I explained this already. It took me 1,025 words to detail how cities make up parking quotas from junk science. Maximum parking tallies become minimum parking requirements, which become landscapes flooded with free parking, which induces more driving, which leads to higher tallies of maximum parking. Repeat.
In Peggy Clifford’s neighborhood, out back of the state capitol in Olympia, Wash., a black market thrives. Early each year during the state’s legislative session, lobbyists go there -- just a hop, skip, and a jump from the capitol dome -- to buy what they crave: parking spaces. Clifford says, “This is a neighborhood, not a parking lot.”
Tell that to regular capitol visitors. The neighborhood may be nationally registered as historic and staunchly defended by Clifford and other concerned citizens, but it also has driveways and backyards, and to some residents, the offer of hard currency for use of that real estate is persuasive. They park their cars at the curb, protected by their resident-only permits, and rent out their private spaces to professional capitol-goers. A lot of money changes hands.
Later each year, in August and September, similar informal markets pop up around two of the Northwest’s biggest fairs: the Puyallup in Washington and the Pacific National Exhibition in Vancouver, B.C. Neighbors stand curbside, like sign twirlers or squeegee men, hawking space on their property to the drivers streaming by. In Puyallup, the practice goes back for decades; local authorities long ago threw up their hands. They legalized and regulated it. In Vancouver, where not only homeowners but also local schools and churches sell spots, city leaders did the same. They wrote exacting standards, then began publishing helpful tips for would-be parking operators.
It’s the same thing on game days at Oregon State University and the University of Washington (pictured above and below), and during the Seafair hydroplane races in Seattle. Homeowners in resident-only parking districts shuttle their autos to the curb at dawn and rent their off-street spaces to visitors. Other sporting events spark the same phenomenon. When Seattle’s Stacy Noland lived near the arena then used by the Seattle Supersonics, he made enough money letting basketball fans park in his garage to pay for his own season tickets. “Meanwhile, I parked my rig on the street,” Stacy says.
Have you ever watched the excavation that precedes a tall building? It seems to take forever. Then, when the digging is finally done, construction rockets upward in no time. For the past few months, I've been watching a crew excavate the site of a new condo tower on Seattle’s First Hill. It’s on a route I walk three times a week, so I've had a ringside seat. And here’s the thing that finally dawned on me, after years of not really thinking about these holes in the urban ground: What’s all the excavation for? It’s for parking. Underground parking. In most cities and in most soil conditions, the giant holes are only there to satisfy off-street parking rules, and to do that, you need a deep, deep hole. A hole like this one.
Digging these holes is astronomically expensive. They’re real-life money holes. The crew I’ve been watching has been laboring away for weeks, deploying enormous machinery and keeping a fleet of dump trucks in constant motion. They've undoubtedly spent millions of dollars removing rock and dirt. One Portland developer told me that each successive layer of excavation -- each floor down in the garage -- costs two to three times as much as the previous one.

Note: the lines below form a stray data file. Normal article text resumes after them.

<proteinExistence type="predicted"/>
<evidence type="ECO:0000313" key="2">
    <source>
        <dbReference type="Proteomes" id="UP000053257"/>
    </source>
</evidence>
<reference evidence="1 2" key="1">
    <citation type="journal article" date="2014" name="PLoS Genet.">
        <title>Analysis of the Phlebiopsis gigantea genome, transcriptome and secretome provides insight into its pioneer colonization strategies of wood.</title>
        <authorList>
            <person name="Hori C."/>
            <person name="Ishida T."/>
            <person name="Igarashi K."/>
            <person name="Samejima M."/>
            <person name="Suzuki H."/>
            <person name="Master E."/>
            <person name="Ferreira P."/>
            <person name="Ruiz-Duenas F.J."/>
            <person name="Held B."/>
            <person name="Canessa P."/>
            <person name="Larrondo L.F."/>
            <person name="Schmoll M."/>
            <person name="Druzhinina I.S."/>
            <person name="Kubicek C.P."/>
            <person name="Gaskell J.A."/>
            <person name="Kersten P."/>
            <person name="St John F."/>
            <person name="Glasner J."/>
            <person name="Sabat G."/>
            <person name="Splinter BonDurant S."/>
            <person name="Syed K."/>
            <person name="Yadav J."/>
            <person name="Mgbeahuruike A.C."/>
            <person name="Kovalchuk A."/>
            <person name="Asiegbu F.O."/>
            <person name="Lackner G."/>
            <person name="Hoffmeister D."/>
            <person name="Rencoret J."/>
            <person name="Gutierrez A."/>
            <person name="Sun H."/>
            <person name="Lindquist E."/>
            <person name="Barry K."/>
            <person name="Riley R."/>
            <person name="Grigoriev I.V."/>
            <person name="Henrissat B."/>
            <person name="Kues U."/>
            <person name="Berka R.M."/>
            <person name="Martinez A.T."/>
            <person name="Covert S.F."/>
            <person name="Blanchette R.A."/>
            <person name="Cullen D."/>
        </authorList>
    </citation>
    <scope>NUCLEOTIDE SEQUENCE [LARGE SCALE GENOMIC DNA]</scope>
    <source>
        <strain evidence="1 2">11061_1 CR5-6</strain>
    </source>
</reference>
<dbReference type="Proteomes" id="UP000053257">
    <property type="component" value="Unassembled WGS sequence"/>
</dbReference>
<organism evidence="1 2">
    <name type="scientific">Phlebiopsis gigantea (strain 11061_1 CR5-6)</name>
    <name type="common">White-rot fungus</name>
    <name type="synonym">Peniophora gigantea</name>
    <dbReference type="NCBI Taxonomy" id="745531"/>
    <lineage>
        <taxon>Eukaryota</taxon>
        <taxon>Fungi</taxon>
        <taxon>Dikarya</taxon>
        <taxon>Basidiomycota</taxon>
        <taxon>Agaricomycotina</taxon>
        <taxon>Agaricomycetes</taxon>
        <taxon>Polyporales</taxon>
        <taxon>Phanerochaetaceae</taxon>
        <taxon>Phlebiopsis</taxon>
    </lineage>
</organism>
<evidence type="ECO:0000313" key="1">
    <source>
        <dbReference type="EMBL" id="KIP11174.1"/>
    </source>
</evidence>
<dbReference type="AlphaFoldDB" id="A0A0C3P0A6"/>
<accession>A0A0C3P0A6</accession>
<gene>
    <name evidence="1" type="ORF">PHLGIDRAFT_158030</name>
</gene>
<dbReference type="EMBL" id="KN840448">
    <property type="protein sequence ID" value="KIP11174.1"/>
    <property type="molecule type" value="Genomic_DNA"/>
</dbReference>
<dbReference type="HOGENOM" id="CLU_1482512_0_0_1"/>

Such costs are one reason housing is so expensive nowadays.
Off-street parking quotas are onthebooks in every city in Cascadia, because they are politically expedient. But the specific quotas -- two spaces per apartment or 10 per 1,000 square feet of retail floor space, for example -- are based on little or nothing. Cities just make them up, then state them with precision, as UCLA professor of urban planning Donald Shoup has documented in The High Cost of Free Parking (see chapter 2).
Here’s how it works. Territorial constituents push city leaders to defend free neighborhood curb parking from newcomers, so the leaders instruct city planners to recommend parking quotas sufficient to prevent spillover from new buildings. No visitor to any new development should ever park on the street, leaders tell planners.
Let’s say you’re a planner in a city department. What are you to do? Like all planners, you were trained in a discipline in which the main curricula and classic text books say nothing at all about parking requirements. You have exactly zero training in how to set a parking requirement.
My younger son, almost 19, and my daughter, 20, are learning to drive this summer. (Car-less folks like us are sometimes late to the car-head rites of passage.) So I’m temporarily appreciating the wide open spaces of empty pavement at regional malls and big-box stores. Some of these parking lots are so big they generate their own mirages, and they’re vacant enough that my kids can’t do much damage.
Such parking expanses are a modern puzzle: They are so rarely full that you have to wonder why hard-headed business types ever built them. The answer is simple. They had no choice. Local laws made them do it.
For more than half a century, cities have mandated oversized quotas of on-site parking at stores, offices, houses, apartments, and condominiums, and all other types of new buildings -- even bars. The result has been millions of parking stalls that stand empty even at their hour of peak demand. No doubt about it: We have legislated the waste of land.
In the Old Town area of suburban Beaverton, Ore., for example, barely half of legally required parking spaces had cars in them when surveyed in 2007, leaving some 1,500 local slots idle. Many cities demand five stalls (or about 1,500 square feet of parking) for every 1,000 square feet of retail space; the big-box hardware-merchandiser Home Depot surveyed actual parking utilization at 17 of its stores and found only half that many spots used at peak hours, Donald Shoup writes in The High Cost of Free Parking.